UK's Serious Fraud Office to Investigate FX Fixing, According to Sources

A formal criminal probe against financial institutions related to FX fixing manipulation could lead to increased costs for the industry

SFO_logoAccording to sources cited by the Financial Times, the UK’s Serious Fraud Office (SFO) is the latest body to join the FX fixing manipulation investigations which are unfolding around the globe. Following the Financial Conduct Authority‘s (FCA) investigation in the UK, the US Department of Justice has already launched a criminal proceeding which could seriously further damage the reputation of global financial institutions worldwide.


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No major banks have managed to stay out of the investigation, despite reports about Swiss bank, UBS, to be the first to cooperate with authorities and potentially receive immunity as it already has with the LIBOR investigation case. There is a growing likelihood that leading global financial institutions will be forced to put reserves aside for handling the already escalating legal costs related to fraudulent FX market conduct.

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The latest legal costs paid by major financial institutions have been mortgage-related fraud, as the two banks which were saved by the taxpayer back in 2008, Bank of America and Citi, announced that they are putting aside close to $20 billion for settling. Ironically, that was  the amount dedicated to each bank as part of the so-called Targeted Investment Program, after they had already received $25 billion in capital investments.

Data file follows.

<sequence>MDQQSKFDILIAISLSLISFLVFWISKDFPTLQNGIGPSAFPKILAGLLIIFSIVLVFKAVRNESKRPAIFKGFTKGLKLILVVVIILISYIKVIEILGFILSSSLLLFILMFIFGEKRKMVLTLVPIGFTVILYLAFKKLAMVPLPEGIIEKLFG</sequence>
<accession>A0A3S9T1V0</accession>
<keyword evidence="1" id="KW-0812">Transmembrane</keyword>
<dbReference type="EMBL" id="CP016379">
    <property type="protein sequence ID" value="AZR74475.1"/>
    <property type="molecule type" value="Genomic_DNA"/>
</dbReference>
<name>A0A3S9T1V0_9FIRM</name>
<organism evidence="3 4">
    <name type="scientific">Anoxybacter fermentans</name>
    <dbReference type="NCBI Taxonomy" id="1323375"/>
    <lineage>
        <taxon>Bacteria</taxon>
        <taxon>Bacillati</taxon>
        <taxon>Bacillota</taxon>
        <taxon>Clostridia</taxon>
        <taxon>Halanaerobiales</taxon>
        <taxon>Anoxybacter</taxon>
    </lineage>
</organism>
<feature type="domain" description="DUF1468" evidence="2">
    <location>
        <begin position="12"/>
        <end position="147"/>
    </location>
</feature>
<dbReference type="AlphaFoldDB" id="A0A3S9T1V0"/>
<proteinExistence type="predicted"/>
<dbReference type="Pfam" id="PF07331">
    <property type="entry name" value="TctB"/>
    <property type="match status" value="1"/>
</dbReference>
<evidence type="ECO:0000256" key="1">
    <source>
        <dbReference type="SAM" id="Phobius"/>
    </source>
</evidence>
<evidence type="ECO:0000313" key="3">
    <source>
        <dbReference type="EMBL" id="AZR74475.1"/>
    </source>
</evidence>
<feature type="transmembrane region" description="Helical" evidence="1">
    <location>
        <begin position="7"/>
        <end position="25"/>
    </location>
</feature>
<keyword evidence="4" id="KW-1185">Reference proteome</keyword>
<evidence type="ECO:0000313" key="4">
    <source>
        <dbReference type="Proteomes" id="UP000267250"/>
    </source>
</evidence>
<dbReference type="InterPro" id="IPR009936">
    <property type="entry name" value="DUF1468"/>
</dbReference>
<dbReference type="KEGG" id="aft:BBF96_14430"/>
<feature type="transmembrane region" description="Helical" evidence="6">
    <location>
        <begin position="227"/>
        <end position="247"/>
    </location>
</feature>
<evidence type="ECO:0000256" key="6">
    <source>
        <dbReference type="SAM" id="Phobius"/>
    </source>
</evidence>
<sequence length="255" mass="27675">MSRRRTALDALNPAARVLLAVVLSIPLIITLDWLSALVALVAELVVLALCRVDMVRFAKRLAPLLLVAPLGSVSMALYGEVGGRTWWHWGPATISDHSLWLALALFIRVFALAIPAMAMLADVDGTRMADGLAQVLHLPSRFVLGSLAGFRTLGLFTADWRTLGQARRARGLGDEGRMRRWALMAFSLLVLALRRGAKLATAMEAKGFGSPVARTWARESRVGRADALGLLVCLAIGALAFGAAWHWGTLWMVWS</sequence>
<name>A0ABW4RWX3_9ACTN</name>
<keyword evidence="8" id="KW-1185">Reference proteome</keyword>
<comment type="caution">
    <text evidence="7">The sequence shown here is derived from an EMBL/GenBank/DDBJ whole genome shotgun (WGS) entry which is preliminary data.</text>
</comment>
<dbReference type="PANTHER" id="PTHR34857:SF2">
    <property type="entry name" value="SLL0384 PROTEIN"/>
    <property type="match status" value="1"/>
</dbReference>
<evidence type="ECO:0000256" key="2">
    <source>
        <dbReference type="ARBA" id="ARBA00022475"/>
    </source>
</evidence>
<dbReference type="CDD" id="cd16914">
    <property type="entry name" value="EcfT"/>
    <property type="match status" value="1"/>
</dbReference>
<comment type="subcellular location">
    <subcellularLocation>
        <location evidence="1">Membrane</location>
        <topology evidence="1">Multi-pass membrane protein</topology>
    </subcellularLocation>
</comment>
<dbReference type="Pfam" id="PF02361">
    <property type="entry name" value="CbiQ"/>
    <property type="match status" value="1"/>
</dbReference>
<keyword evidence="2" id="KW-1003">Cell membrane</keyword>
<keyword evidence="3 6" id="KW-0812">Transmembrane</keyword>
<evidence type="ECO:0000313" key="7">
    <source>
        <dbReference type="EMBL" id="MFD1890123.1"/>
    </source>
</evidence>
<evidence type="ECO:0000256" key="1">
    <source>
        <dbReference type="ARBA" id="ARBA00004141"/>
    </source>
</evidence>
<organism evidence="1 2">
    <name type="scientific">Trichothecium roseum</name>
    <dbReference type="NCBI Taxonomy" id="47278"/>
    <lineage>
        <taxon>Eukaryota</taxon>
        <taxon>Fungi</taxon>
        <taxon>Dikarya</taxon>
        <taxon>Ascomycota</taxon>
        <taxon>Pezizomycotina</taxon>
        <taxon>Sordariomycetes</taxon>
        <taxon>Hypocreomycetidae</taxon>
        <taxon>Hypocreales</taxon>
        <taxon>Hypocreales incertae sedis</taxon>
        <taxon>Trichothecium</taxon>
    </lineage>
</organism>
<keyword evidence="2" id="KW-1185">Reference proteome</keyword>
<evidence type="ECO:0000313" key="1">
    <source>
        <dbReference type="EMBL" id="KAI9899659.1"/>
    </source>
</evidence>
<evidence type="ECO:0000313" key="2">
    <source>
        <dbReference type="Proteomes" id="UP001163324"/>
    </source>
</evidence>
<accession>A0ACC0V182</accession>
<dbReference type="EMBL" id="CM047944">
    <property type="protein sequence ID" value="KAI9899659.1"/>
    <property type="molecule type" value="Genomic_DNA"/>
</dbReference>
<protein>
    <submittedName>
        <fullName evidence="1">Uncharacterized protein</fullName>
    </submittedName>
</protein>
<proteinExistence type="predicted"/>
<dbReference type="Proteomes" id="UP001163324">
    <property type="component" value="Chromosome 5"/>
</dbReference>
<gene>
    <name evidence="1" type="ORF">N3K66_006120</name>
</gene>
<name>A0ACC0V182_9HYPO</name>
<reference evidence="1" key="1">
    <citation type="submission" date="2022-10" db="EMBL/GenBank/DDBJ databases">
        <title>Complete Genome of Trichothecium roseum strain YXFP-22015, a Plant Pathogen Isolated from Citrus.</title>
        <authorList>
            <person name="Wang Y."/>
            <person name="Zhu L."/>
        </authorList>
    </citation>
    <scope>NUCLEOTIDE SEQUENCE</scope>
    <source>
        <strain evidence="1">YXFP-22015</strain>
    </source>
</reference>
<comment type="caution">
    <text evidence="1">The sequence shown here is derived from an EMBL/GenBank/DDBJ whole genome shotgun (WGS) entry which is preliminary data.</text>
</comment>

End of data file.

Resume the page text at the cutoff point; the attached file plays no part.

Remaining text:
Criminal proceedings against major financial institutions can have severe systemic consequences, hence the opposition by MPs of the involvement of the SFO into the LIBOR fixing investigation back in 2012. According to the sources cited by the FT, the formal announcement should be made before the end of the month.

At the time of publication, there was no official confirmation that a formal criminal investigation had been started by the SFO against parties involved in the FX fixing manipulation.

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